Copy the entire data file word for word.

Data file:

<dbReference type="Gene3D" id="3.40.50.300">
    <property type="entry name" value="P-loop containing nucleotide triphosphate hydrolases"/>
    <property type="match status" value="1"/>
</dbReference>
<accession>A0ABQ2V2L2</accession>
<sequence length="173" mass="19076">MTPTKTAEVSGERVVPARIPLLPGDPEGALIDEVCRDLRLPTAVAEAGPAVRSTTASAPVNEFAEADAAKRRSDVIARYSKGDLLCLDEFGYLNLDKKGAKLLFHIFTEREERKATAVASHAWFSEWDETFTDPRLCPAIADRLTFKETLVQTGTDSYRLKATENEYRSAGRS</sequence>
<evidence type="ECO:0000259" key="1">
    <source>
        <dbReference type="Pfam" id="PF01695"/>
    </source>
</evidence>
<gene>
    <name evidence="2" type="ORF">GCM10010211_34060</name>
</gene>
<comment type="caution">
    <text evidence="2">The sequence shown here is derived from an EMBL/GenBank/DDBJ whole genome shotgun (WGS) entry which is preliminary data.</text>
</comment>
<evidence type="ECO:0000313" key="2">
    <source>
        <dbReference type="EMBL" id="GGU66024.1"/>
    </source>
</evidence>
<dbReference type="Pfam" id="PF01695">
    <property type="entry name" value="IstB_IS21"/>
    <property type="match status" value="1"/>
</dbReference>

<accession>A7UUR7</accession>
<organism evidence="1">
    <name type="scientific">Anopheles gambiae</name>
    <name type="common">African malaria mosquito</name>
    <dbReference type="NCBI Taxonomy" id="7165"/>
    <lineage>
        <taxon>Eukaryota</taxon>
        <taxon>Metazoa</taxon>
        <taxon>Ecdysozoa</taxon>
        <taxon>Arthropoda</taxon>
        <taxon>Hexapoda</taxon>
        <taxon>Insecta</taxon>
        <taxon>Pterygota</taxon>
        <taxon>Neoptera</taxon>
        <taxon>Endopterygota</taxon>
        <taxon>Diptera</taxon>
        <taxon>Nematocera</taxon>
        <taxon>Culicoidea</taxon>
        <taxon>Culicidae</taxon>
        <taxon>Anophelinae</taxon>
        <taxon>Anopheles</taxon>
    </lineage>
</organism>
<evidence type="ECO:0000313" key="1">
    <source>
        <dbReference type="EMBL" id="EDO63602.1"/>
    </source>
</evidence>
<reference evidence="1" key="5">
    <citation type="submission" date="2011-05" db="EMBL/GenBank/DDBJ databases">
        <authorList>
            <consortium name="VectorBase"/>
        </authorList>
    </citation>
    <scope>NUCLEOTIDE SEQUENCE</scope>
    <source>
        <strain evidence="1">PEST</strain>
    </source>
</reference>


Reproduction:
<dbReference type="Gene3D" id="3.40.50.300">
    <property type="entry name" value="P-loop containing nucleotide triphosphate hydrolases"/>
    <property type="match status" value="1"/>
</dbReference>
<accession>A0ABQ2V2L2</accession>
<sequence length="173" mass="19076">MTPTKTAEVSGERVVPARIPLLPGDPEGALIDEVCRDLRLPTAVAEAGPAVRSTTASAPVNEFAEADAAKRRSDVIARYSKGDLLCLDEFGYLNLDKKGAKLLFHIFTEREERKATAVASHAWFSEWDETFTDPRLCPAIADRLTFKETLVQTGTDSYRLKATENEYRSAGRS</sequence>
<evidence type="ECO:0000259" key="1">
    <source>
        <dbReference type="Pfam" id="PF01695"/>
    </source>
</evidence>
<gene>
    <name evidence="2" type="ORF">GCM10010211_34060</name>
</gene>
<comment type="caution">
    <text evidence="2">The sequence shown here is derived from an EMBL/GenBank/DDBJ whole genome shotgun (WGS) entry which is preliminary data.</text>
</comment>
<evidence type="ECO:0000313" key="2">
    <source>
        <dbReference type="EMBL" id="GGU66024.1"/>
    </source>
</evidence>
<dbReference type="Pfam" id="PF01695">
    <property type="entry name" value="IstB_IS21"/>
    <property type="match status" value="1"/>
</dbReference>

<accession>A7UUR7</accession>
<organism evidence="1">
    <name type="scientific">Anopheles gambiae</name>
    <name type="common">African malaria mosquito</name>
    <dbReference type="NCBI Taxonomy" id="7165"/>
    <lineage>
        <taxon>Eukaryota</taxon>
        <taxon>Metazoa</taxon>
        <taxon>Ecdysozoa</taxon>
        <taxon>Arthropoda</taxon>
        <taxon>Hexapoda</taxon>
        <taxon>Insecta</taxon>
        <taxon>Pterygota</taxon>
        <taxon>Neoptera</taxon>
        <taxon>Endopterygota</taxon>
        <taxon>Diptera</taxon>
        <taxon>Nematocera</taxon>
        <taxon>Culicoidea</taxon>
        <taxon>Culicidae</taxon>
        <taxon>Anophelinae</taxon>
        <taxon>Anopheles</taxon>
    </lineage>
</organism>
<evidence type="ECO:0000313" key="1">
    <source>
        <dbReference type="EMBL" id="EDO63602.1"/>
    </source>
</evidence>
<reference evidence="1" key="5">
    <citation type="submission" date="2011-05" db="EMBL/GenBank/DDBJ databases">
        <authorList>
            <consortium name="VectorBase"/>
        </authorList>
    </citation>
    <scope>NUCLEOTIDE SEQUENCE</scope>
    <source>
        <strain evidence="1">PEST</strain>
    </source>
</reference>